Transcribed by https://otter.ai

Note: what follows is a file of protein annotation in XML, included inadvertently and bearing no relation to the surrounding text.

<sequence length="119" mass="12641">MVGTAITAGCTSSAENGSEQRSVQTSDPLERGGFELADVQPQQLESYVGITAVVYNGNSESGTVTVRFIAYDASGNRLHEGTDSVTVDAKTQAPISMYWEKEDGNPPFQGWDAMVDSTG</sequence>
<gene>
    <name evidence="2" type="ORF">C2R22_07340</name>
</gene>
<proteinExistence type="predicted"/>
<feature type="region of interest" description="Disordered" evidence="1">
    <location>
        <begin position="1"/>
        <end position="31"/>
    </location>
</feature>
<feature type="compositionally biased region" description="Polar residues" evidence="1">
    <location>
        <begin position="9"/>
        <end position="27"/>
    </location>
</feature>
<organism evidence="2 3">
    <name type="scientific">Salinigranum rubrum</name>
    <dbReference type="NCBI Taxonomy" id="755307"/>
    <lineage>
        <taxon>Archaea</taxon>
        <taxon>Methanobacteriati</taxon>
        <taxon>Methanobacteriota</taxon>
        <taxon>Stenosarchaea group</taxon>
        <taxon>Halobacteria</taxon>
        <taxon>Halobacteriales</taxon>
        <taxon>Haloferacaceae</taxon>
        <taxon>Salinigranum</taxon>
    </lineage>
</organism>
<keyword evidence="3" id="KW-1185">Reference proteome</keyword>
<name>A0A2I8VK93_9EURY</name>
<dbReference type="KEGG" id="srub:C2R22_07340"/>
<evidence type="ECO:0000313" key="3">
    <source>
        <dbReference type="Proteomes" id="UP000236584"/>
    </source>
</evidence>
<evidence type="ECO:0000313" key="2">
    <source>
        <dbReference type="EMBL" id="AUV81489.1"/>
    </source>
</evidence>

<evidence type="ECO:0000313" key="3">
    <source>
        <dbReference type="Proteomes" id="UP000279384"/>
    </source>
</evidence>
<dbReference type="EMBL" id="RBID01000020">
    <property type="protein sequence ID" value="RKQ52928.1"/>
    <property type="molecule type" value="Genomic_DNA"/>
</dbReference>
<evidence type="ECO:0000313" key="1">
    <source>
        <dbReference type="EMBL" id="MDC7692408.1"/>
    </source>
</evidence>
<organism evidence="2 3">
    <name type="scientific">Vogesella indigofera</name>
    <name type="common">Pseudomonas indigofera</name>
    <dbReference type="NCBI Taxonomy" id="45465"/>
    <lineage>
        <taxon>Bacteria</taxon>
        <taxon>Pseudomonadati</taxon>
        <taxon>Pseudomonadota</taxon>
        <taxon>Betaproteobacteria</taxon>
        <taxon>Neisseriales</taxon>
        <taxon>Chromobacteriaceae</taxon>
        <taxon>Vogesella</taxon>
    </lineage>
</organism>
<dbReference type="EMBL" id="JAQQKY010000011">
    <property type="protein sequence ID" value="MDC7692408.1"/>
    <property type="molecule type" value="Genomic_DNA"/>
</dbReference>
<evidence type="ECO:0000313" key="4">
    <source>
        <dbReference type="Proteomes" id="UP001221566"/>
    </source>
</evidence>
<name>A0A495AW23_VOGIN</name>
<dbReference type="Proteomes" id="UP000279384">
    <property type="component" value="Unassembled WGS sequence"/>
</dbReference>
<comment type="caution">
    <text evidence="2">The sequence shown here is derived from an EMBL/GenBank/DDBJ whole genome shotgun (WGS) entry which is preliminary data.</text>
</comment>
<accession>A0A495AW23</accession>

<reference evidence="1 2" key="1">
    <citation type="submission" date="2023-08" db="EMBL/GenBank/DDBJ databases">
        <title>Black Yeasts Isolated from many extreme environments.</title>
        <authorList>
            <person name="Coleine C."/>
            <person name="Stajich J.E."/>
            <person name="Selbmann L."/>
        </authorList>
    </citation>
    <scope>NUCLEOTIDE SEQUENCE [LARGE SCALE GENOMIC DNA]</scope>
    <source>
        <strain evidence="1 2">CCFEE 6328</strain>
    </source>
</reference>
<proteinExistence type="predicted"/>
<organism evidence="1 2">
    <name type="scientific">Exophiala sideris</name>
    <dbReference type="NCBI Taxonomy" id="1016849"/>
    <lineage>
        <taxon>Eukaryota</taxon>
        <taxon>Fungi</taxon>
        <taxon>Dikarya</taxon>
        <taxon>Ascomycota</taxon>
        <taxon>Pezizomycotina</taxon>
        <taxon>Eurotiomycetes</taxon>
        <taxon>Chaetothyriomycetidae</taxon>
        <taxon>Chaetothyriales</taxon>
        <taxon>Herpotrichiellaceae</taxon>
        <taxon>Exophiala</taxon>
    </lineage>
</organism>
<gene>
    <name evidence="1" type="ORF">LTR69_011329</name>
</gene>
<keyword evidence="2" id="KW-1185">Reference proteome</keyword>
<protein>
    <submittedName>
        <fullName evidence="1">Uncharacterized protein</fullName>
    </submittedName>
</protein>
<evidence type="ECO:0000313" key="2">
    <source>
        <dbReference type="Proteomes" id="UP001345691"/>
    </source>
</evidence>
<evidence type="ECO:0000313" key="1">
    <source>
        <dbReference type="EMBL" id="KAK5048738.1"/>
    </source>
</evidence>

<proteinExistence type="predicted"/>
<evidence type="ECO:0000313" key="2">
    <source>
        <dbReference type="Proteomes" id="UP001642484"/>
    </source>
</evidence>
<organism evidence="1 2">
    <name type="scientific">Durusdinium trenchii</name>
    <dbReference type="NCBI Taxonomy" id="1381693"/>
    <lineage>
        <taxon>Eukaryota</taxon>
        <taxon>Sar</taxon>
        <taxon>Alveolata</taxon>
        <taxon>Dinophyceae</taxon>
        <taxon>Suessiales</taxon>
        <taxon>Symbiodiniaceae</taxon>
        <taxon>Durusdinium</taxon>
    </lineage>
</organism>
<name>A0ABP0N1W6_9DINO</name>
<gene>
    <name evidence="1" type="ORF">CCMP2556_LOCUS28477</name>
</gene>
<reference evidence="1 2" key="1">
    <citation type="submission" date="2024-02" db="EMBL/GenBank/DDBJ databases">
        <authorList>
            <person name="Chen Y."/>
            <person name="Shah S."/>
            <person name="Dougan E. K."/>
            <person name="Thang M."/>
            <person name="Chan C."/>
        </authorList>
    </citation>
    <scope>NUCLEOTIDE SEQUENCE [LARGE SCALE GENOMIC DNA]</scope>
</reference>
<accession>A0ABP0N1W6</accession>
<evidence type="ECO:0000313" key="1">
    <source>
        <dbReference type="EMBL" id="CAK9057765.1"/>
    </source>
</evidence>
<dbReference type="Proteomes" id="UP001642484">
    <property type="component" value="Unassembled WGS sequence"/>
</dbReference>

Dr. Gleb Tsipursky was lauded as “Office Whisperer” and “Hybrid Expert” by The New York Times for helping leaders use hybrid work to improve retention and productivity while cutting costs. He serves as the CEO of the boutique future-of-work consultancy Disaster Avoidance Experts. Dr. Gleb wrote the first book on returning to the office and leading hybrid teams after the pandemic, his best-seller Returning to the Office and Leading Hybrid and Remote Teams: A Manual on Benchmarking to Best Practices for Competitive Advantage (Intentional Insights, 2021). He authored seven books in total, and is best know for his global bestseller, Never Go With Your Gut: How Pioneering Leaders Make the Best Decisions and Avoid Business Disasters (Career Press, 2019). His cutting-edge thought leadership was featured in over 650 articles and 550 interviews in Harvard Business Review, Forbes, Inc. Magazine, USA Today, CBS News, Fox News, Time, Business Insider, Fortune, and elsewhere. His writing was translated into Chinese, Korean, German, Russian, Polish, Spanish, French, and other languages. His expertise comes from over 20 years of consulting, coaching, and speaking and training for Fortune 500 companies from Aflac to Xerox. It also comes from over 15 years in academia as a behavioral scientist, with 8 years as a lecturer at UNC-Chapel Hill and 7 years as a professor at Ohio State. A proud Ukrainian American, Dr. Gleb lives in Columbus, Ohio. In his free time, he makes sure to spend abundant quality time with his wife to avoid his personal life turning into a disaster. Contact him at Gleb[at]DisasterAvoidanceExperts[dot]com, follow him on LinkedIn @dr-gleb-tsipursky, Twitter @gleb_tsipursky, Instagram @dr_gleb_tsipursky, Facebook @DrGlebTsipursky, Medium @dr_gleb_tsipursky, YouTube, and RSS, and get a free copy of the Assessment on Dangerous Judgment Errors in the Workplace by signing up for the free Wise Decision Maker Course at https://disasteravoidanceexperts.com/newsletter/.